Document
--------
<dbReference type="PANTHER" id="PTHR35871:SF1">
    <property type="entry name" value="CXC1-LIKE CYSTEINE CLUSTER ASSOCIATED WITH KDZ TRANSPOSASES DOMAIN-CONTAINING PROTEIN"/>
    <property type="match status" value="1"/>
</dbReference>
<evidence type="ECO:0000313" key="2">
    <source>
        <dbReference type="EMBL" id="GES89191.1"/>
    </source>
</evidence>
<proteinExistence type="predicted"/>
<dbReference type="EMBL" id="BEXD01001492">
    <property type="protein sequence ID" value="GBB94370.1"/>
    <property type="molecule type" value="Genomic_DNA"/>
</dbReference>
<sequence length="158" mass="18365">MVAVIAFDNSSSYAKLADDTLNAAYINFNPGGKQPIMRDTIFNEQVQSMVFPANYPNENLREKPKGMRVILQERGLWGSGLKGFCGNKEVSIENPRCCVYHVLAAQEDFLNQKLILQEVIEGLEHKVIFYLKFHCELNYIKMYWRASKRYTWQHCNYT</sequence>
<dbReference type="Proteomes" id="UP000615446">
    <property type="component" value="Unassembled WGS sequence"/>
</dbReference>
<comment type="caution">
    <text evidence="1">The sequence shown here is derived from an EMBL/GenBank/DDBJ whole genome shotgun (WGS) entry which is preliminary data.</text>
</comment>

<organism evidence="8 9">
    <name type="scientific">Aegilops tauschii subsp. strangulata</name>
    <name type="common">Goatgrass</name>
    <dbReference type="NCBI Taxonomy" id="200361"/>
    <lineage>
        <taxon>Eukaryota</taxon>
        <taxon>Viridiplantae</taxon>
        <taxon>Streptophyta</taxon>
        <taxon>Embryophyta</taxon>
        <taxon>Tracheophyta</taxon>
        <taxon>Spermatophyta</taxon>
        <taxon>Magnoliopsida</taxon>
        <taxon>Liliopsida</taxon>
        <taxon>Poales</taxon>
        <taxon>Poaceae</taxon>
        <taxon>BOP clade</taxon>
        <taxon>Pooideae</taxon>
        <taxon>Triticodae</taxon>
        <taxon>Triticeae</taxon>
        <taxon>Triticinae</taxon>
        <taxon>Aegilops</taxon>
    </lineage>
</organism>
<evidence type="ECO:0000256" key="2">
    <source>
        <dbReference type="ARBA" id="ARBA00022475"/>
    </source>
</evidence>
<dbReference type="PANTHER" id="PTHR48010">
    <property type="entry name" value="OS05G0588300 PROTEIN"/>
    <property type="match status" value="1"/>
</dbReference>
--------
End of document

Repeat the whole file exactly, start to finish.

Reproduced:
<dbReference type="PANTHER" id="PTHR35871:SF1">
    <property type="entry name" value="CXC1-LIKE CYSTEINE CLUSTER ASSOCIATED WITH KDZ TRANSPOSASES DOMAIN-CONTAINING PROTEIN"/>
    <property type="match status" value="1"/>
</dbReference>
<evidence type="ECO:0000313" key="2">
    <source>
        <dbReference type="EMBL" id="GES89191.1"/>
    </source>
</evidence>
<proteinExistence type="predicted"/>
<dbReference type="EMBL" id="BEXD01001492">
    <property type="protein sequence ID" value="GBB94370.1"/>
    <property type="molecule type" value="Genomic_DNA"/>
</dbReference>
<sequence length="158" mass="18365">MVAVIAFDNSSSYAKLADDTLNAAYINFNPGGKQPIMRDTIFNEQVQSMVFPANYPNENLREKPKGMRVILQERGLWGSGLKGFCGNKEVSIENPRCCVYHVLAAQEDFLNQKLILQEVIEGLEHKVIFYLKFHCELNYIKMYWRASKRYTWQHCNYT</sequence>
<dbReference type="Proteomes" id="UP000615446">
    <property type="component" value="Unassembled WGS sequence"/>
</dbReference>
<comment type="caution">
    <text evidence="1">The sequence shown here is derived from an EMBL/GenBank/DDBJ whole genome shotgun (WGS) entry which is preliminary data.</text>
</comment>

<organism evidence="8 9">
    <name type="scientific">Aegilops tauschii subsp. strangulata</name>
    <name type="common">Goatgrass</name>
    <dbReference type="NCBI Taxonomy" id="200361"/>
    <lineage>
        <taxon>Eukaryota</taxon>
        <taxon>Viridiplantae</taxon>
        <taxon>Streptophyta</taxon>
        <taxon>Embryophyta</taxon>
        <taxon>Tracheophyta</taxon>
        <taxon>Spermatophyta</taxon>
        <taxon>Magnoliopsida</taxon>
        <taxon>Liliopsida</taxon>
        <taxon>Poales</taxon>
        <taxon>Poaceae</taxon>
        <taxon>BOP clade</taxon>
        <taxon>Pooideae</taxon>
        <taxon>Triticodae</taxon>
        <taxon>Triticeae</taxon>
        <taxon>Triticinae</taxon>
        <taxon>Aegilops</taxon>
    </lineage>
</organism>
<evidence type="ECO:0000256" key="2">
    <source>
        <dbReference type="ARBA" id="ARBA00022475"/>
    </source>
</evidence>
<dbReference type="PANTHER" id="PTHR48010">
    <property type="entry name" value="OS05G0588300 PROTEIN"/>
    <property type="match status" value="1"/>
</dbReference>